• Join host Brit Hume and FOX's Team Washington weekdays at 6 p.m. ET for "Special Report" — Find out what's happening inside the Beltway and on the world stage.

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Monday, August 1:

Team FOX goes around the world giving you the people, places and politics you need to know — only on “Special Report.”

President Bush, saying the position of United Nations ambassador is "too important to leave vacant any longer," appointed John Bolton (search) to be America's ambassador to the U.N. in a recess appointment. The recess appointment enables him to get around a five-month impasse with the Senate over Bolton's nomination, but also means that Bolton's appointment lasts only until January 2007. FOX News Carl Cameron reports.

Plus, in the modern political era, presidential recess appointments have become more and more common. Major Garrett examines the reasons.

On Friday evening, Republican and Democratic members of the Senate Judiciary Committee came to the floor to announce a tentative schedule for Judge Roberts' nomination hearings to be the next Supreme Court Justice. FOX News chief Washington correspondent Jim Angle looks at what agreements between the sides may or may not have been forged.

Iran has decided to restart the conversion of yellowcake to uranium gas at the Isfahan nuclear plant, the last step before enrichment for weapons grade uranium. This is likely to result in action by the U.N. Security Council. James Rosen reports.

On Tuesday there will be a special election in Ohio to fill the seat of Rob Portman who moved on to be the U.S. trade representative. The second district went almost 2-to-1 for President Bush last November but GOP Governor Taft is unpopular for tax increases and the state GOP is embroiled in a scandal stemming from losses in state pension funds. If the Democrat, a Marine veteran of Iraq, were to win it could signal a very bad year for the GOP in the 2006 midterms. We'll get a complete report from Jeff Goldblatt.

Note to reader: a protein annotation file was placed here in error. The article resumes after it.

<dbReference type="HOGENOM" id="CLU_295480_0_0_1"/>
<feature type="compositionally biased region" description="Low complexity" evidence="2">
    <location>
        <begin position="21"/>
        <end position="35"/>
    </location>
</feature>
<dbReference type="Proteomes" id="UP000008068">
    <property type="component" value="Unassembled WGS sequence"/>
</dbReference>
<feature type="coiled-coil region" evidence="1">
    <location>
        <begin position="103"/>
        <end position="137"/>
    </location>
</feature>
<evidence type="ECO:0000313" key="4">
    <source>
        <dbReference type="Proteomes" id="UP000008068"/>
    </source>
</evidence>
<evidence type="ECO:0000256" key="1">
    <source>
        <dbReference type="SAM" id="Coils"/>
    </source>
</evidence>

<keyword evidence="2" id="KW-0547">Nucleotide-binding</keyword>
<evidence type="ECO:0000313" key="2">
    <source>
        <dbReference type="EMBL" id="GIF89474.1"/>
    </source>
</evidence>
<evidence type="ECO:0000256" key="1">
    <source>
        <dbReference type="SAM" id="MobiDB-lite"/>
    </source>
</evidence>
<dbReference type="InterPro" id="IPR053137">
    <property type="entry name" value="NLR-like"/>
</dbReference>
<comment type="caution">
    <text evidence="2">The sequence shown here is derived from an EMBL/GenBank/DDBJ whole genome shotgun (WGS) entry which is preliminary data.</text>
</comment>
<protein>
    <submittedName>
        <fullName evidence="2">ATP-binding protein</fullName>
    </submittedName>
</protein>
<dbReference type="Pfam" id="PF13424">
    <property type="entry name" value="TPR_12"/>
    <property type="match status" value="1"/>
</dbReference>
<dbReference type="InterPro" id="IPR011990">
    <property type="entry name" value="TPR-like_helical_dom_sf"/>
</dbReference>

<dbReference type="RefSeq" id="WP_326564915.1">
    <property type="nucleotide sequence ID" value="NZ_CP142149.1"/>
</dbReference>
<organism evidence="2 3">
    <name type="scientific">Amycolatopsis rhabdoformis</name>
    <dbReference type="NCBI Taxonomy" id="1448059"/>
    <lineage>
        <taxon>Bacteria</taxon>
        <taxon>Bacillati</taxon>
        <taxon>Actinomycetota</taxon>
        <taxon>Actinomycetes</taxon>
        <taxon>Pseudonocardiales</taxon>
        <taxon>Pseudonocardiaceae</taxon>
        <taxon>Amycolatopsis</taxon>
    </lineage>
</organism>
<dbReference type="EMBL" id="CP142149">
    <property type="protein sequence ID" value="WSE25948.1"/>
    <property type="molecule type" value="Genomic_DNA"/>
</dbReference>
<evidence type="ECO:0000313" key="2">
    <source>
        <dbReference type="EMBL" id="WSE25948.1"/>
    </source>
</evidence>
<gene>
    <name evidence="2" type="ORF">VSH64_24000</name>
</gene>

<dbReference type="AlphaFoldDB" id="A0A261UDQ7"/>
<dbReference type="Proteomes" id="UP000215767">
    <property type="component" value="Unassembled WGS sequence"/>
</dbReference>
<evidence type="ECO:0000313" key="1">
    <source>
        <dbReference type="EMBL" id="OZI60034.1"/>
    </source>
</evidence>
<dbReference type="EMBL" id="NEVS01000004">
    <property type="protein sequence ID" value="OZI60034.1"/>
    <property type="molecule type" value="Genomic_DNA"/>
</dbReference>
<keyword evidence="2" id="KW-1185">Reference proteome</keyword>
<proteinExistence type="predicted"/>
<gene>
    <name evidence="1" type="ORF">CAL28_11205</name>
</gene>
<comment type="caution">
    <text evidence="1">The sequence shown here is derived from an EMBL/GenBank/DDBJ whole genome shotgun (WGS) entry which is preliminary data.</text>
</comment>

William La Jeunesse takes to the streets and talked to Iraqis about the draft constitution, due mid-month. The main sticking points stem from the differing desires of the three main factions, Shiites, Sunnis and Kurds.

We'll also talk with our all-star panel of FOX News contributors about the day's headlines:

—CeCi Connolly, national correspondent for The Washington Post

—Jeff Birnbaum, columnist for The Washington Post

—Charles Krauthammer, syndicated columnist

Don’t miss tonight’s “Special Report with Brit Hume.”

About the Show

Anchored by Washington news veteran Brit Hume, "Special Report with Brit Hume" provides an in-depth look at the day's news and offers a daily topical discussion of political issues impacting the nation.

Hume serves as host to key newsmakers, political pundits and FOX News contributors exchanging views about political matters from taxes and Social Security to international affairs and the political scandal of the day.

Hume brings a historical perspective to the political scene that is rarely rivaled. Born and raised in Washington, D.C., he has covered the policies, procedures and players in the national game called politics for more than 30 years. The Baltimore Sun referred to him as "the very personification of the political establishment."

Each program features a two-minute segment called The Grapevine, which reels off the latest outrageous news nuggets, political poll results and in-the-Beltway gossip that viewers will not see on any other news program. The New York Daily News describes The Grapevine as a must see that, "will make you sound smart around the water cooler… the next day."

FOX News' Team Washington provides live reports from the White House, Capitol Hill, the Supreme Court and key federal agencies. Seasoned correspondents, including Carl Cameron, Wendell Goler and Major Garrett, explore political hot spots, races and legislative battles being waged around the nation and abroad.

Hume wraps up each program with a lively roundtable discussion featuring Mara Liasson of National Public Radio, Fred Barnes of The Weekly Standard and Mort Kondracke of Roll Call.

And more people watch FNC's Primetime than all of the cable news competition combined!

— Guests and topics are subject to change